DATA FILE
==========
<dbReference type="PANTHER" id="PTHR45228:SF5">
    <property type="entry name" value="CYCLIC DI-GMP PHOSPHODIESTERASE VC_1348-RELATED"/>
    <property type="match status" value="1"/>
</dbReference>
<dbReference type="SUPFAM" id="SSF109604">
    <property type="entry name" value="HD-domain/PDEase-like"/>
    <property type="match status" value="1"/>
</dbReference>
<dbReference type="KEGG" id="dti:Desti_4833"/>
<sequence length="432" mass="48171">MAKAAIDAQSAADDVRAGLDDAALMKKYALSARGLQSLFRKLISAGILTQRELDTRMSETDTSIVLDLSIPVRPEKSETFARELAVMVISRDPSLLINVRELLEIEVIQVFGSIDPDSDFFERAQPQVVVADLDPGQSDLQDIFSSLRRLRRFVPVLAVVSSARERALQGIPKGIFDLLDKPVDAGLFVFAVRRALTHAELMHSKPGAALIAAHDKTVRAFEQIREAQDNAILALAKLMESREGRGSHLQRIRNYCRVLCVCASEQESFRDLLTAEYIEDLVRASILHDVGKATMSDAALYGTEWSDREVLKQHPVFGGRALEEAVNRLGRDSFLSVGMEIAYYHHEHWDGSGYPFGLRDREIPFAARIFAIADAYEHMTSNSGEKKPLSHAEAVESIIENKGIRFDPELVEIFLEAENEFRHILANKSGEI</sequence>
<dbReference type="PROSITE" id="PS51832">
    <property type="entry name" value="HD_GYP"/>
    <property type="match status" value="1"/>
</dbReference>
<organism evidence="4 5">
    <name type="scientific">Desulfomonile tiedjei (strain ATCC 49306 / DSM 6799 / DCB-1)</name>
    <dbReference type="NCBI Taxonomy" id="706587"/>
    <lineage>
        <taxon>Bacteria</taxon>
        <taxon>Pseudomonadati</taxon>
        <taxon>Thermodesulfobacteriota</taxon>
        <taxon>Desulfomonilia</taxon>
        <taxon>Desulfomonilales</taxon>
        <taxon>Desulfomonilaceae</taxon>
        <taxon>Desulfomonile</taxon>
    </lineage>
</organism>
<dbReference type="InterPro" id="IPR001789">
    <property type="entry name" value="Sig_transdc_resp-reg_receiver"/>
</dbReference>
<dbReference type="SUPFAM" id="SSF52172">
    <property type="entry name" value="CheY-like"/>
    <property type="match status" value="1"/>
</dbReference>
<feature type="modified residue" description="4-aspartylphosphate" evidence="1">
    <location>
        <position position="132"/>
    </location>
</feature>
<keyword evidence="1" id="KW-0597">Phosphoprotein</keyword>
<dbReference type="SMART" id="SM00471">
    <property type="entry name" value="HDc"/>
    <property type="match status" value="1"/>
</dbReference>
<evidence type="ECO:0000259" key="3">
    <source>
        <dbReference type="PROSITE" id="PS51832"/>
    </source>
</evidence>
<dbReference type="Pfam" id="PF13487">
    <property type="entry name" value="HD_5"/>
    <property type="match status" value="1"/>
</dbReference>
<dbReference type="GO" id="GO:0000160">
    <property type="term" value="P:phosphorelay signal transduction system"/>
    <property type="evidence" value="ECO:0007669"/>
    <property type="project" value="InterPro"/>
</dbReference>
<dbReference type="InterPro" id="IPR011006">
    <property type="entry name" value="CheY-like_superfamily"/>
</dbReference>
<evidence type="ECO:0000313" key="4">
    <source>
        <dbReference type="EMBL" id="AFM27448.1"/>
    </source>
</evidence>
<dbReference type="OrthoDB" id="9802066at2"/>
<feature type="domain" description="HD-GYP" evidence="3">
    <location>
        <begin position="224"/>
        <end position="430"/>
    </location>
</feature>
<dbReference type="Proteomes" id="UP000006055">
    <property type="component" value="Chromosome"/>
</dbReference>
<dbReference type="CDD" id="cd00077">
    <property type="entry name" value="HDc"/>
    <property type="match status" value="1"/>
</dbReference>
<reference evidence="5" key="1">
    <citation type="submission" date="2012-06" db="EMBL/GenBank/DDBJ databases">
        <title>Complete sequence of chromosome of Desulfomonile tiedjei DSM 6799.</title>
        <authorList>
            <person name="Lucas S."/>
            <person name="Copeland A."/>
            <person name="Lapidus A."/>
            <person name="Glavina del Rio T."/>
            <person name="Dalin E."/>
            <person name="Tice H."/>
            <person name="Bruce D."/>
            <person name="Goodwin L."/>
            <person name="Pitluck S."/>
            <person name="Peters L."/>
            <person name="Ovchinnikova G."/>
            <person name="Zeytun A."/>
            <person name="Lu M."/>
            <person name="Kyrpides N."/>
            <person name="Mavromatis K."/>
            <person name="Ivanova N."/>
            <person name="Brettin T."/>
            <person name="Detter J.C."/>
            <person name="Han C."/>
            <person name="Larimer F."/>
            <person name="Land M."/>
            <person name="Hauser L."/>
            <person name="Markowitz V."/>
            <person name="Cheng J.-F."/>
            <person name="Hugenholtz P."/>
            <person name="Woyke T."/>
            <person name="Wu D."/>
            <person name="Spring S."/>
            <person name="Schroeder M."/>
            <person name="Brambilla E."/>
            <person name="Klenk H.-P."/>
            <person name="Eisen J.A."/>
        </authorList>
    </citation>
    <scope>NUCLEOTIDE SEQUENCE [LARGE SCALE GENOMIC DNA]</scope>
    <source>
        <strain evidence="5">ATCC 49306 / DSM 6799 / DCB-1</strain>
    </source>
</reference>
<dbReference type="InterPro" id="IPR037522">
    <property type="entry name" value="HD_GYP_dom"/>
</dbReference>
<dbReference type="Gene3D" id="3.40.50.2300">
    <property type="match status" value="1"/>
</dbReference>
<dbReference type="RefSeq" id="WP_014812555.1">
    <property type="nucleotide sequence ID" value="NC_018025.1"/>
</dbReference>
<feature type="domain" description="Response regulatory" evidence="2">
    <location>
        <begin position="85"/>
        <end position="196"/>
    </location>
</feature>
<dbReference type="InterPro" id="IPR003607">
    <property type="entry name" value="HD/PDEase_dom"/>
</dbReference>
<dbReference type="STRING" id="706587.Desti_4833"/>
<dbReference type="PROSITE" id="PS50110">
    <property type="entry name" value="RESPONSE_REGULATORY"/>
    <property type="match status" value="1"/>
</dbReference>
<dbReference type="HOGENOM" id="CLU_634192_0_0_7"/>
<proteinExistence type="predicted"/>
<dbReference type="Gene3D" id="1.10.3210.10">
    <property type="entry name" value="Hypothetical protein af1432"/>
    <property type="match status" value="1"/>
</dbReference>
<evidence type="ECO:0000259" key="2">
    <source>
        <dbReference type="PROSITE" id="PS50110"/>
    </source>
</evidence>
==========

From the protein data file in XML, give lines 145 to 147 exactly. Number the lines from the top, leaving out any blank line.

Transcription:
    <property type="match status" value="1"/>
</dbReference>
<dbReference type="HOGENOM" id="CLU_634192_0_0_7"/>